Friday, January 7, 2011

Japanese Noodles - Udon, Soba, Somen, So Easy

The easiest place to start in a foreign market is to buy something that looks familiar.

At Asian markets, notice that Japanese noodles look like spaghetti.  But that can deceptive -- they're actually easier to cook, better for you, and often better-tasting as well.

The noodle selection can be intimidating, so start with the Hakubaku brand that sells udon, somen and soba noodles.  They're Japanese staples, and they go with flavors from all around the world from shikate mushrooms and traditional recipes in Kimiko Barber's The Japanese Kitchen to cayenne pepper and modern American cuisine like Heidi Swanson's Super Natural Cooking.  

Japanese noodles are a pantry staple that will adapt to your tastes.  You can add them to soup.  You can make chilled summer salads.  You get noodles that are different enough to be interesting, but you can find recipes in many places so that you eat them with the vegetables and meat that you prefer.

Like pasta, the noodles can be part of a super-complex feast or the base of a weekend dinner.  Great if you're making a New Year's resolution about healthy cooking.  Fast if you only have 10-15 minutes cook.  Swanson's 101 Cookbooks site shows the range with even a single noodle -- soba noodles in everything from traditional miso soup to peanut noodle salad to curried noodle patties.  And that soba is buckwheat so it's whole grain as well.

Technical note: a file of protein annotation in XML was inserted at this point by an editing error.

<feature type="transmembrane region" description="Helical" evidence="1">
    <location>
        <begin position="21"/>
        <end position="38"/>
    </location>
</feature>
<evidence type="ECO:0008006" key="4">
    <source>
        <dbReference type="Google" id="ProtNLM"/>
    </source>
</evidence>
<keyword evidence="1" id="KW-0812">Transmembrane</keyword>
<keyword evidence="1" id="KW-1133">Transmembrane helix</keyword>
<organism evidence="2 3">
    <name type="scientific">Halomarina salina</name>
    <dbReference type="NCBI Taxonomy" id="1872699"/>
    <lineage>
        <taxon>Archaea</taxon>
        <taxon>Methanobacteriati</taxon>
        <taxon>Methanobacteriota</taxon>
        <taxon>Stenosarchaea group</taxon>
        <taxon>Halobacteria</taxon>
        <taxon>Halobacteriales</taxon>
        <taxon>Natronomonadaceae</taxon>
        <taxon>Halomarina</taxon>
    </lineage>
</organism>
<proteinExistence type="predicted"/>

Look for the Hakubaku brand of noodles at H Mart in Catonsville, Lotte in Ellicott City, or Super Grand in Laurel.  Check out my post about Asian markets in Howard County.

Once you've tried these, you can move down the aisle -- rice noodles galore . . . 

(adapted slightly from Heidi Swanson's Super Natural Cooking)

Note: Swanson's original recipe called for 3/4 tsp of cayenne pepper.  I liked it.  Mrs. HowChow normally loves spice, but thought it was too hot.  Start with the 1/4 tsp below and maybe add a little to your taste.

Grated zest of one lemon
1-inch cube of fresh ginger, peeled and grated
1 tbl honey
1/4 tsp cayenne (and maybe more later)
3/4 tsp sea salt
1 tbl lemon juice
1/4 c. rice vinegar
1/3 c. soy sauce, preferably shoyu sauce
2 tbl olive oil
2 tbl sesame oil
12 ounces dried soba noodles
12-14 ounces extra-firm tofu
3 green onions
1/2 cucumber, peeled, cut in half, seeded and thinly sliced
1/4 c. chopped cilantro with extra to garnish
1/3 c. sesame seeds, toasted

1) Combined the zest, ginger, honey, cayenne and salt in a food processor and process until smooth.  Add lemon juice, vinegar, shoyu, and oils.  Process again.

2) Cook the soba in boiling water according to the directions.

3) Drain the tofu and slice it in half into two thin sheets.  Then cut them into rectangles the size of your thumb -- 1/2 inch by 1/2 inch by one inch.  Cook tofu on a dry nonstick or cast iron pan.  Let them brown on the first side, then toss them for a few minutes until tofu is firm, golden and bouncy.

4) Mix the sauce, noodles, tofu and vegetables in a bowl.  Mix in the cilantro.  Then garnish with a litle more cilantro and the sesame seeds.

1 comment:

Mo said...

Will definitely be trying that recipe this weekend, I'm pretty sure I have everything on hand. Sounds great, thanks!